I. Microbes the foundation of all life on earth
Where do you find microbes?
A. Microbes (not the rainforest) produce the majority of oxygen found on earth
B. Biosphere 2
II. Microbiology Early Years and Questions about LIFE
A. World Population & the Bubonic Plaque
Famous Microbiologists and advancements in understanding the microbial world
The American Society for Microbiology has a complete online history of Microbiology at http://www.asm.org
B. Leeuwenhoek advances the understanding of the microbial world
1. Observation, Documentation, Review, Organizing & Classification
C. Taxonomy Classification of living organisms
1. Eucarya - Composed cells with a nucleus and organelles
a. Animals worldanimalfoundation.homestead.com
Multicelled-forms - mushroom, molds
Unicellular - Single-celled forms - yeast
d. Protistans - Single-Celled organisms with a nucleus
Protozoa (Animal-like) categorized by type of movement
categorized by type of pigmentation
2. Eubacteria (true bacteria) - single celled organisms without a nucleus
a. Cell wall - two types - thick (Gram positive) and fatty or lipid (Gram Negative)
b. 3 main shapes - rods (bacillus) , cocci, and spirilla
Reproduction through binary
fission not mitosis. No sex or
meiosis. (Notice baby bacteria may be oddly shaped).
- Achaea - Ancient bacteria no nucleus, same shapes, different cell wall components, grow in extreme environments such as high salinity or high temperatures.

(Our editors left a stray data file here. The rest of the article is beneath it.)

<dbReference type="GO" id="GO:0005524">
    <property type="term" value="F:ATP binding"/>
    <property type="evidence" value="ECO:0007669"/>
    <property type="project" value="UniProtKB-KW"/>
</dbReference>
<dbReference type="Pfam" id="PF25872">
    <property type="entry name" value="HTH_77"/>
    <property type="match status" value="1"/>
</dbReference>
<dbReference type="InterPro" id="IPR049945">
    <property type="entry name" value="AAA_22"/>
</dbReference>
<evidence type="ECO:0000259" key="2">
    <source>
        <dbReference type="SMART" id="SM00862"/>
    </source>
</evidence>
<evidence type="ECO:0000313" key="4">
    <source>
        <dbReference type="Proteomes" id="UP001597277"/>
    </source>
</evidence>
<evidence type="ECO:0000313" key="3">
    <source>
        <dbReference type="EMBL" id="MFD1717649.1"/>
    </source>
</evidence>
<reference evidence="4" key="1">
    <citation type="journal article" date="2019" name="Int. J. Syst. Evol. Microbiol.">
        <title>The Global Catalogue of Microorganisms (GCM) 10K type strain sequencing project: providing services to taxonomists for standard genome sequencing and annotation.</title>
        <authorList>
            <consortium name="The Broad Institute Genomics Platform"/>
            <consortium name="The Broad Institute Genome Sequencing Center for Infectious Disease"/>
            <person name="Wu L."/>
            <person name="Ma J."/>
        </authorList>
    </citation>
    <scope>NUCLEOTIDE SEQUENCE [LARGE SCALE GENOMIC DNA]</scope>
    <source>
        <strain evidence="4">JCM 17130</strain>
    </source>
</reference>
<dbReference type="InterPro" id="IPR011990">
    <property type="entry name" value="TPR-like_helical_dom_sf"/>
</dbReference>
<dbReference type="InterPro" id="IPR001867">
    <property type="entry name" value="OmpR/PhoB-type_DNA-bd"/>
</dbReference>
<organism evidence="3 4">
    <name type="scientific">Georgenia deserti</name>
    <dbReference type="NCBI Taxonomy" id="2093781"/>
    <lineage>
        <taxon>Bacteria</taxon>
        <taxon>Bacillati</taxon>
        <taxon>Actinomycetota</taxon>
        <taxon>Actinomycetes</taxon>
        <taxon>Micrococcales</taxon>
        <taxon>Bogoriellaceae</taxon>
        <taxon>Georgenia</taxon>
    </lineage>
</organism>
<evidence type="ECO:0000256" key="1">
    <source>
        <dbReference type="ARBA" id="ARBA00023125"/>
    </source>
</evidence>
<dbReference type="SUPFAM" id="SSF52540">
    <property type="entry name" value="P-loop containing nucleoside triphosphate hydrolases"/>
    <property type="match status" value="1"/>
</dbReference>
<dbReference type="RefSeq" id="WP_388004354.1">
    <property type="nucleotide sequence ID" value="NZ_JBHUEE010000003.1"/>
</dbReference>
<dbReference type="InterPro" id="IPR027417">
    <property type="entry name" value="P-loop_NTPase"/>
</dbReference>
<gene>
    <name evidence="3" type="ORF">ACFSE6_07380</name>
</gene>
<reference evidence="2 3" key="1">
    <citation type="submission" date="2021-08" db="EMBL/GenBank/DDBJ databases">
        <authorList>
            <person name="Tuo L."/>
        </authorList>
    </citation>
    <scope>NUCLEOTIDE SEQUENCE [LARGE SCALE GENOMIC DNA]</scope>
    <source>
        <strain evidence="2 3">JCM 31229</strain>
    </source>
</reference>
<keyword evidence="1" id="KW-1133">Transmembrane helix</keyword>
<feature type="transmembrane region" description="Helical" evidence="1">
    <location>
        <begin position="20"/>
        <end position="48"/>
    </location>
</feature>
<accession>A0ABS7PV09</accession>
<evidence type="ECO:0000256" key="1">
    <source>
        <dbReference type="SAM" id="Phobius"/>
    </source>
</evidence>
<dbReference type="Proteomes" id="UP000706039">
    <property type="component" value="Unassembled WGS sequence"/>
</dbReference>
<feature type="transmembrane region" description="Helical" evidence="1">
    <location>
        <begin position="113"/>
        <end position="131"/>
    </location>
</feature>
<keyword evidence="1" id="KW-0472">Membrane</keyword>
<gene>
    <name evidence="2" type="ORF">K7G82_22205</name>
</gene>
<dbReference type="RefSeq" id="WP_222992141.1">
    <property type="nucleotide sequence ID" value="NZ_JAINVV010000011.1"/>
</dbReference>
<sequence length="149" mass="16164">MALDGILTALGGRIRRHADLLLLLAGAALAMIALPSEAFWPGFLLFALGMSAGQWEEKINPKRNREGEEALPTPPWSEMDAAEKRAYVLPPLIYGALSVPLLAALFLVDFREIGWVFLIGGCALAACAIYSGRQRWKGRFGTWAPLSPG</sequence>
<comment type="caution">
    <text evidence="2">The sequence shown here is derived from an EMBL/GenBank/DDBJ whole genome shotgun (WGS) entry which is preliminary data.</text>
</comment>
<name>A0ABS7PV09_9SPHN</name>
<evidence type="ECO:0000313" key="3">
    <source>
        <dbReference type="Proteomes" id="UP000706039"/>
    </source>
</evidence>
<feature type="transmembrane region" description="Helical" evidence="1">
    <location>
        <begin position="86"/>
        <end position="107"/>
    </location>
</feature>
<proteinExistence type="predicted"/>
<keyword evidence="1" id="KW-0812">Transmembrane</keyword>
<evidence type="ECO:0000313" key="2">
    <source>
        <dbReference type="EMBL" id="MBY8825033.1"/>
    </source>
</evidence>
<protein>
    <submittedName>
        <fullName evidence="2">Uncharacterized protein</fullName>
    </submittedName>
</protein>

- Overall Classification Whitaker's 5 kingdoms
5. Microorganisms in our world - nothing is simple.
a. Viruses - non-living, obligate intracellular parasites.
Association of Microorganisms with Roots in the Rhizosphere © Gunter Trolldenier author. Licensed for use, ASM MicrobeLibrary (http://www.microbelibrary.org).
- Spontaneous Generation - Where does life come from?
- The Scientific Method
Using the Scientific Method in Class and later as health care providers or researchers.
- Microbes and Industry -
1. Pasteur and fermentation
2. Buchner and enzymes
A. Koch's Experimentation
1. Germ Theory of Disease
2. Koch's Postulates
a. The causative (etiologic) agent is isolated from a sick individual. This agent is absent in healthy individuals.
b. The agent is cultured, grown outside the host.
c. When the cultured etiologic agent is introduced into a healthy individual, it becomes sick.
d. The etiologic agent is cultured from the experimental sick organism.
B. Preventing Disease
1. Semmelweis - handwashing
2. Lister disinfectants
3. Snow epidemiology
4. Jenner vaccines
5. Ehrlich antibiotics/chemotherapeutic agents
IV. Future of Microbiology
A. Biotechnology a new industrial revolution
genetically engineered products - insulin, clotting factors, hormones
genetically modified organisms - frankenfoods, frankenfish, Glow in the Dark Fish
B. Genetics another revolution
gene therapy - delivery of missing genes
C. Environmental microbiology the beginning of new understanding
Bioremediation - http://www.microbe.org/news/perchlorate_microbe.asp
D. Bioterrorism misuse of our new knowledge and abuse of microbes
Evaluate the contributions of Leeuwenhoek on science today.
List the major groups of organisms studied in microbiology.
Compare and contrast eubacteria and eukaryotic organisms.
Describe how the scientific method was used to study the theory of spontaneous generation.
Define the Germ Theory of Disease.
Utilizing Koch's postulates explain how evidence links the etiologic agent to a specific disease.
List at least three important roles that microbes fulfill in the world today.
Describe the rationale behind classification of microbes.
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Date last updated 08/24/2011